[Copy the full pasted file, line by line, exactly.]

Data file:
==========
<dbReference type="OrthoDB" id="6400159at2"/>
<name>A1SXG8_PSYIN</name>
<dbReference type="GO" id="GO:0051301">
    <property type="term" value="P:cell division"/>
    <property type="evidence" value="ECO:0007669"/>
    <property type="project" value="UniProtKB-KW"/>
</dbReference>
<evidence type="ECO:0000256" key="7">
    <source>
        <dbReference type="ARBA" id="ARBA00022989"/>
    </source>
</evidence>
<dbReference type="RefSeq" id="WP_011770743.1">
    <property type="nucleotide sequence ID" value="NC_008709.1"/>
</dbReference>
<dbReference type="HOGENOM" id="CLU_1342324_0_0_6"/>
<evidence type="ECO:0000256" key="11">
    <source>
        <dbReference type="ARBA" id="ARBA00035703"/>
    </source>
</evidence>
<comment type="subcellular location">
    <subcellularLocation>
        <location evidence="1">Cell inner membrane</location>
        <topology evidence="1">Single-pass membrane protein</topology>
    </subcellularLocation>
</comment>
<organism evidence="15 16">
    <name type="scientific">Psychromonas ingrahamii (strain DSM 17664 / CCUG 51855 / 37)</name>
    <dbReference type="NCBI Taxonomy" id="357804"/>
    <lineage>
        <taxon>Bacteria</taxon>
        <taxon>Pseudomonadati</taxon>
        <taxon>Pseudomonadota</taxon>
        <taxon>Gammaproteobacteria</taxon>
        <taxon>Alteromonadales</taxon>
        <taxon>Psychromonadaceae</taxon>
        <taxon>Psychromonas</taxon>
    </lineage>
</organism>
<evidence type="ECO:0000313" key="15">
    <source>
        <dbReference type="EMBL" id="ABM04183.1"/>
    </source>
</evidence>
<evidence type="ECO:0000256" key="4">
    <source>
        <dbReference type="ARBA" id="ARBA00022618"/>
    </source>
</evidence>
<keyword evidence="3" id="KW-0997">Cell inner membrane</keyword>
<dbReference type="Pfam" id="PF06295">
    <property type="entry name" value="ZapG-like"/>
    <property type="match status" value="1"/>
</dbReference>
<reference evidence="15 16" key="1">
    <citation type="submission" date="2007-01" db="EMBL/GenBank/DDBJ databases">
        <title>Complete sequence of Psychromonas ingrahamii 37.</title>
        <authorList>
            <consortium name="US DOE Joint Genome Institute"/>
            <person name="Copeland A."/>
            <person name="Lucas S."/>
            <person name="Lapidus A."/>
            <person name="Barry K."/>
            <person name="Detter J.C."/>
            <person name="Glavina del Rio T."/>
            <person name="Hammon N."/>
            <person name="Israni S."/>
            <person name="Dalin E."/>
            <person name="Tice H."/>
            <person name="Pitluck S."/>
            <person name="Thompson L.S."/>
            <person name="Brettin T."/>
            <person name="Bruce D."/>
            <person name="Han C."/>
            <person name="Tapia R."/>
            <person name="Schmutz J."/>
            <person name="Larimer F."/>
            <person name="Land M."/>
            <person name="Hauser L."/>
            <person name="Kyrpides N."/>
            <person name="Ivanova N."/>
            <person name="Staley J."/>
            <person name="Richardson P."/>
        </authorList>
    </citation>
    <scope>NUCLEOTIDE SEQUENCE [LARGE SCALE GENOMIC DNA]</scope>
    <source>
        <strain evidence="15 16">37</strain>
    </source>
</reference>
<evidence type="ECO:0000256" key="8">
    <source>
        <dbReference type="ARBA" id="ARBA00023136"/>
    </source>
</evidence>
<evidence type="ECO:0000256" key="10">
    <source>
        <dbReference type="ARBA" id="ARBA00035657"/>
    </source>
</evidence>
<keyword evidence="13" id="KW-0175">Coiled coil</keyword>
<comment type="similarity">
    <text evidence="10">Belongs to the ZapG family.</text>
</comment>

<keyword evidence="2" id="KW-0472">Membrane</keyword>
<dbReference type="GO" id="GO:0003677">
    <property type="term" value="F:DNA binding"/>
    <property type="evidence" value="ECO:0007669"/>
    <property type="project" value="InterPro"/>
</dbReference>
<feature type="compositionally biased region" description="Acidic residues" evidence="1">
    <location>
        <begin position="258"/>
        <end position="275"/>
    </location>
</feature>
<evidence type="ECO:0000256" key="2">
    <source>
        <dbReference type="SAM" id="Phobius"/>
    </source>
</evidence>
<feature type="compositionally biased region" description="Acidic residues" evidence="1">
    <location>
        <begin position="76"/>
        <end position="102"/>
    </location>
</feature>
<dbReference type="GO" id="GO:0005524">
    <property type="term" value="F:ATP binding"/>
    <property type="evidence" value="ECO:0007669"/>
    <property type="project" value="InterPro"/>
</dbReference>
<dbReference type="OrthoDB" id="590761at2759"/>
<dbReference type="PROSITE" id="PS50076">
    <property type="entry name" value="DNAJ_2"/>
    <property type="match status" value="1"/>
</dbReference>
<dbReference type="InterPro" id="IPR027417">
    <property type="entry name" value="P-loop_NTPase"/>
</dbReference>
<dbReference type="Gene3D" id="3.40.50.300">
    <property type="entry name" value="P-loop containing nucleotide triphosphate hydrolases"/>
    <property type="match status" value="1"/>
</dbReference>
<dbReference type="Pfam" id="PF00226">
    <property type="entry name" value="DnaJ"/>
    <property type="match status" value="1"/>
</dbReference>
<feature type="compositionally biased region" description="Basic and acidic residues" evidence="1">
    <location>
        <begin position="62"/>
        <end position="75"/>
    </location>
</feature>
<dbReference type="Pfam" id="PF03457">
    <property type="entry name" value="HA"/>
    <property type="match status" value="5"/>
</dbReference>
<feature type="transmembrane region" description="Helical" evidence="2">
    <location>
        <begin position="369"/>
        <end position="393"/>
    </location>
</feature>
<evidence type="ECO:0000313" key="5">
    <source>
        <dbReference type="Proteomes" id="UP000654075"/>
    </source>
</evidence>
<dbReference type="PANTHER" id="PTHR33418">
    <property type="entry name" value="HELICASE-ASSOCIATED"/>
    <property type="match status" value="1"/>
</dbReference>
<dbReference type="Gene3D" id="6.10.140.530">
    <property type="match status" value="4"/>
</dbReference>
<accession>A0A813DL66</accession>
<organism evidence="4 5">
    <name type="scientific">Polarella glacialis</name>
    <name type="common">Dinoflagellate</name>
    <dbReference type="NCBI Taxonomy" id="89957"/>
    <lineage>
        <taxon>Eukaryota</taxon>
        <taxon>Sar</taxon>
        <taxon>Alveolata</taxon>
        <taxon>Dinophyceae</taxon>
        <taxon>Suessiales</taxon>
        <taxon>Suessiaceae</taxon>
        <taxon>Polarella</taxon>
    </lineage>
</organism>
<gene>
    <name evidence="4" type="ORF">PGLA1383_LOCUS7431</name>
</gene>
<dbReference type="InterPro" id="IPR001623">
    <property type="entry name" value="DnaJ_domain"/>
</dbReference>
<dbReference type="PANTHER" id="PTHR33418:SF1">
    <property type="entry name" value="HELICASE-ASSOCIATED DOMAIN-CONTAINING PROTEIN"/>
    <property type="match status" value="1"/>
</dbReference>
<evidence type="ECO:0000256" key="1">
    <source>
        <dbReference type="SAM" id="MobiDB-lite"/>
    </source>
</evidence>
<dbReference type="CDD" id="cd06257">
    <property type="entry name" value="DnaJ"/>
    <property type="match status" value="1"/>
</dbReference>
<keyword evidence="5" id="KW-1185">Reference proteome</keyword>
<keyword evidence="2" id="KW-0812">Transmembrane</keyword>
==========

<dbReference type="OrthoDB" id="6400159at2"/>
<name>A1SXG8_PSYIN</name>
<dbReference type="GO" id="GO:0051301">
    <property type="term" value="P:cell division"/>
    <property type="evidence" value="ECO:0007669"/>
    <property type="project" value="UniProtKB-KW"/>
</dbReference>
<evidence type="ECO:0000256" key="7">
    <source>
        <dbReference type="ARBA" id="ARBA00022989"/>
    </source>
</evidence>
<dbReference type="RefSeq" id="WP_011770743.1">
    <property type="nucleotide sequence ID" value="NC_008709.1"/>
</dbReference>
<dbReference type="HOGENOM" id="CLU_1342324_0_0_6"/>
<evidence type="ECO:0000256" key="11">
    <source>
        <dbReference type="ARBA" id="ARBA00035703"/>
    </source>
</evidence>
<comment type="subcellular location">
    <subcellularLocation>
        <location evidence="1">Cell inner membrane</location>
        <topology evidence="1">Single-pass membrane protein</topology>
    </subcellularLocation>
</comment>
<organism evidence="15 16">
    <name type="scientific">Psychromonas ingrahamii (strain DSM 17664 / CCUG 51855 / 37)</name>
    <dbReference type="NCBI Taxonomy" id="357804"/>
    <lineage>
        <taxon>Bacteria</taxon>
        <taxon>Pseudomonadati</taxon>
        <taxon>Pseudomonadota</taxon>
        <taxon>Gammaproteobacteria</taxon>
        <taxon>Alteromonadales</taxon>
        <taxon>Psychromonadaceae</taxon>
        <taxon>Psychromonas</taxon>
    </lineage>
</organism>
<evidence type="ECO:0000313" key="15">
    <source>
        <dbReference type="EMBL" id="ABM04183.1"/>
    </source>
</evidence>
<evidence type="ECO:0000256" key="4">
    <source>
        <dbReference type="ARBA" id="ARBA00022618"/>
    </source>
</evidence>
<keyword evidence="3" id="KW-0997">Cell inner membrane</keyword>
<dbReference type="Pfam" id="PF06295">
    <property type="entry name" value="ZapG-like"/>
    <property type="match status" value="1"/>
</dbReference>
<reference evidence="15 16" key="1">
    <citation type="submission" date="2007-01" db="EMBL/GenBank/DDBJ databases">
        <title>Complete sequence of Psychromonas ingrahamii 37.</title>
        <authorList>
            <consortium name="US DOE Joint Genome Institute"/>
            <person name="Copeland A."/>
            <person name="Lucas S."/>
            <person name="Lapidus A."/>
            <person name="Barry K."/>
            <person name="Detter J.C."/>
            <person name="Glavina del Rio T."/>
            <person name="Hammon N."/>
            <person name="Israni S."/>
            <person name="Dalin E."/>
            <person name="Tice H."/>
            <person name="Pitluck S."/>
            <person name="Thompson L.S."/>
            <person name="Brettin T."/>
            <person name="Bruce D."/>
            <person name="Han C."/>
            <person name="Tapia R."/>
            <person name="Schmutz J."/>
            <person name="Larimer F."/>
            <person name="Land M."/>
            <person name="Hauser L."/>
            <person name="Kyrpides N."/>
            <person name="Ivanova N."/>
            <person name="Staley J."/>
            <person name="Richardson P."/>
        </authorList>
    </citation>
    <scope>NUCLEOTIDE SEQUENCE [LARGE SCALE GENOMIC DNA]</scope>
    <source>
        <strain evidence="15 16">37</strain>
    </source>
</reference>
<evidence type="ECO:0000256" key="8">
    <source>
        <dbReference type="ARBA" id="ARBA00023136"/>
    </source>
</evidence>
<evidence type="ECO:0000256" key="10">
    <source>
        <dbReference type="ARBA" id="ARBA00035657"/>
    </source>
</evidence>
<keyword evidence="13" id="KW-0175">Coiled coil</keyword>
<comment type="similarity">
    <text evidence="10">Belongs to the ZapG family.</text>
</comment>

<keyword evidence="2" id="KW-0472">Membrane</keyword>
<dbReference type="GO" id="GO:0003677">
    <property type="term" value="F:DNA binding"/>
    <property type="evidence" value="ECO:0007669"/>
    <property type="project" value="InterPro"/>
</dbReference>
<feature type="compositionally biased region" description="Acidic residues" evidence="1">
    <location>
        <begin position="258"/>
        <end position="275"/>
    </location>
</feature>
<evidence type="ECO:0000256" key="2">
    <source>
        <dbReference type="SAM" id="Phobius"/>
    </source>
</evidence>
<feature type="compositionally biased region" description="Acidic residues" evidence="1">
    <location>
        <begin position="76"/>
        <end position="102"/>
    </location>
</feature>
<dbReference type="GO" id="GO:0005524">
    <property type="term" value="F:ATP binding"/>
    <property type="evidence" value="ECO:0007669"/>
    <property type="project" value="InterPro"/>
</dbReference>
<dbReference type="OrthoDB" id="590761at2759"/>
<dbReference type="PROSITE" id="PS50076">
    <property type="entry name" value="DNAJ_2"/>
    <property type="match status" value="1"/>
</dbReference>
<dbReference type="InterPro" id="IPR027417">
    <property type="entry name" value="P-loop_NTPase"/>
</dbReference>
<dbReference type="Gene3D" id="3.40.50.300">
    <property type="entry name" value="P-loop containing nucleotide triphosphate hydrolases"/>
    <property type="match status" value="1"/>
</dbReference>
<dbReference type="Pfam" id="PF00226">
    <property type="entry name" value="DnaJ"/>
    <property type="match status" value="1"/>
</dbReference>
<feature type="compositionally biased region" description="Basic and acidic residues" evidence="1">
    <location>
        <begin position="62"/>
        <end position="75"/>
    </location>
</feature>
<dbReference type="Pfam" id="PF03457">
    <property type="entry name" value="HA"/>
    <property type="match status" value="5"/>
</dbReference>
<feature type="transmembrane region" description="Helical" evidence="2">
    <location>
        <begin position="369"/>
        <end position="393"/>
    </location>
</feature>
<evidence type="ECO:0000313" key="5">
    <source>
        <dbReference type="Proteomes" id="UP000654075"/>
    </source>
</evidence>
<dbReference type="PANTHER" id="PTHR33418">
    <property type="entry name" value="HELICASE-ASSOCIATED"/>
    <property type="match status" value="1"/>
</dbReference>
<dbReference type="Gene3D" id="6.10.140.530">
    <property type="match status" value="4"/>
</dbReference>
<accession>A0A813DL66</accession>
<organism evidence="4 5">
    <name type="scientific">Polarella glacialis</name>
    <name type="common">Dinoflagellate</name>
    <dbReference type="NCBI Taxonomy" id="89957"/>
    <lineage>
        <taxon>Eukaryota</taxon>
        <taxon>Sar</taxon>
        <taxon>Alveolata</taxon>
        <taxon>Dinophyceae</taxon>
        <taxon>Suessiales</taxon>
        <taxon>Suessiaceae</taxon>
        <taxon>Polarella</taxon>
    </lineage>
</organism>
<gene>
    <name evidence="4" type="ORF">PGLA1383_LOCUS7431</name>
</gene>
<dbReference type="InterPro" id="IPR001623">
    <property type="entry name" value="DnaJ_domain"/>
</dbReference>
<dbReference type="PANTHER" id="PTHR33418:SF1">
    <property type="entry name" value="HELICASE-ASSOCIATED DOMAIN-CONTAINING PROTEIN"/>
    <property type="match status" value="1"/>
</dbReference>
<evidence type="ECO:0000256" key="1">
    <source>
        <dbReference type="SAM" id="MobiDB-lite"/>
    </source>
</evidence>
<dbReference type="CDD" id="cd06257">
    <property type="entry name" value="DnaJ"/>
    <property type="match status" value="1"/>
</dbReference>
<keyword evidence="5" id="KW-1185">Reference proteome</keyword>
<keyword evidence="2" id="KW-0812">Transmembrane</keyword>